Hollow Handled Knives.

Erbswurst

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Mar 5, 2018
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But it isn't made where the Jääkäripukko is made or the Marttiini and has no double vocals or consonants in the makers name.

It's even not made northern of Flensburg and has no scandy grind.

So I guess it's no good recommendation.

:cigar:
 

Lacedaemonius

Member
Sep 5, 2020
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I'd always go for a full tang, mainly for batoning reasons.
the only purpose of a hollow handle that I can see is is to store tinder, a few fishing hooks, or even arrowheads.
just not worth the expense. a small tub/tin will do the same thing :)
 

stevec

Full Member
Oct 30, 2003
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How about a cold steel bushman, seem to think it has a hollow handle for putting on a stick. You could make a stopper for it!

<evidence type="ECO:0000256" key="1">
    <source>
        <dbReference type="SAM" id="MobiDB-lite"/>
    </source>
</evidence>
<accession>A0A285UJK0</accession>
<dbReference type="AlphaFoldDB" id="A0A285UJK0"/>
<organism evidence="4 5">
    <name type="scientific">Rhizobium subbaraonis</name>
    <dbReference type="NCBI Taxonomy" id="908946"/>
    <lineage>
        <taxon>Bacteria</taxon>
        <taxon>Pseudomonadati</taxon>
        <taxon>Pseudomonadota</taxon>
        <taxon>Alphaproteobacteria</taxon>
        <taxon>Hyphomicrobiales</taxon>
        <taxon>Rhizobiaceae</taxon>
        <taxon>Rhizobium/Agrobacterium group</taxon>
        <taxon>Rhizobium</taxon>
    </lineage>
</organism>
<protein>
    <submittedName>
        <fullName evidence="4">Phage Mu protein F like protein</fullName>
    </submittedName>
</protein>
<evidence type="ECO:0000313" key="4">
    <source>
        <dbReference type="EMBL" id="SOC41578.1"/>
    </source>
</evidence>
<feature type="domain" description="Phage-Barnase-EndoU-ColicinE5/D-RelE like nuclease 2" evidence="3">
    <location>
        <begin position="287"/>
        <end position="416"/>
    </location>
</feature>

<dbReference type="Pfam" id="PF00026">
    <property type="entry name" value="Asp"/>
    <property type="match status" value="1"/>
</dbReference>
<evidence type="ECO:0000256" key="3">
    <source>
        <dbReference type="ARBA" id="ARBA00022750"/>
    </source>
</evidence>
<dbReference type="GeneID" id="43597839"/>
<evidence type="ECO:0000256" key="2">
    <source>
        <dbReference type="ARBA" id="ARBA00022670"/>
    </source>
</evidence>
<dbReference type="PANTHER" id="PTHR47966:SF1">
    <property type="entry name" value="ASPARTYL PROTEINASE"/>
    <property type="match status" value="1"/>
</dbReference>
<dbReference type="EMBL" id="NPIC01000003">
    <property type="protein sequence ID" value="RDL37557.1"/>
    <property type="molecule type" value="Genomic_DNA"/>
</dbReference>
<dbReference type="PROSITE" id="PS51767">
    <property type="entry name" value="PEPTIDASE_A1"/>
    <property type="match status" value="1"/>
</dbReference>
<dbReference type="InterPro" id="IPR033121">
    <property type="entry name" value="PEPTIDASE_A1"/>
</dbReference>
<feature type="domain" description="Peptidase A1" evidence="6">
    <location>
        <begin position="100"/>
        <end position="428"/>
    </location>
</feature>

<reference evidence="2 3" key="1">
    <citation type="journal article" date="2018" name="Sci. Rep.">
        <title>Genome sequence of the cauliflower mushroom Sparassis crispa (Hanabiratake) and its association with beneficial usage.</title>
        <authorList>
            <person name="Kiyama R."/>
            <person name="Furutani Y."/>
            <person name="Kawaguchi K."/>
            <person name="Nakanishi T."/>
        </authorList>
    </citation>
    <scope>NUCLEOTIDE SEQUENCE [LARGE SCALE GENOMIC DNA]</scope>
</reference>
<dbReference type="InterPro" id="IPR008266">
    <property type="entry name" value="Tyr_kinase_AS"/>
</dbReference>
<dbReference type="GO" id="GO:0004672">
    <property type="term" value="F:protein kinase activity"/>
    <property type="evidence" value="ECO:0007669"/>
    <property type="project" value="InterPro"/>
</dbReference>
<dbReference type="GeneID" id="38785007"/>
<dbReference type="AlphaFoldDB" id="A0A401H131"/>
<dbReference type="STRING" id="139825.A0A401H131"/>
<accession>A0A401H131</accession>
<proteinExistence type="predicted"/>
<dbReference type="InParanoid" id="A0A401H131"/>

TLM

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Nov 16, 2019
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I was young and daft
Interesting main reason but I think many of us have gone trough something comparable.

So you are not using it, that must be the other main observation.

But it isn't made where the Jääkäripukko is made or the Marttiini and has no double vocals or consonants in the makers name.
I do not own a JP or any of Marttiini products at the moment. And yes, it is darn difficult to buy any locally made puukko or similar knife that does not have some kind of scandy grind. Now lets see, I do have a Petzl and a Sardinian folder with fully flat and some Russian folders with hollow ground blades. The one Erdelyi folder I have has a blade which is very sharp but the sharpening type is not easily defined.

Most Leukus are convexed. I do have one Roselli UHC that is so damn hard that I somewhat avoid using it because it takes half a day with diamond to get it back to sharp again it's a convexed scandi.

I also tend to carry pyrophoric material but no fishing line with me and ever since the army I carry some steel wire.
 
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Erbswurst

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Joke aside.

A really good kitchen knife is the Opinel No8 Carbone. Or even No7.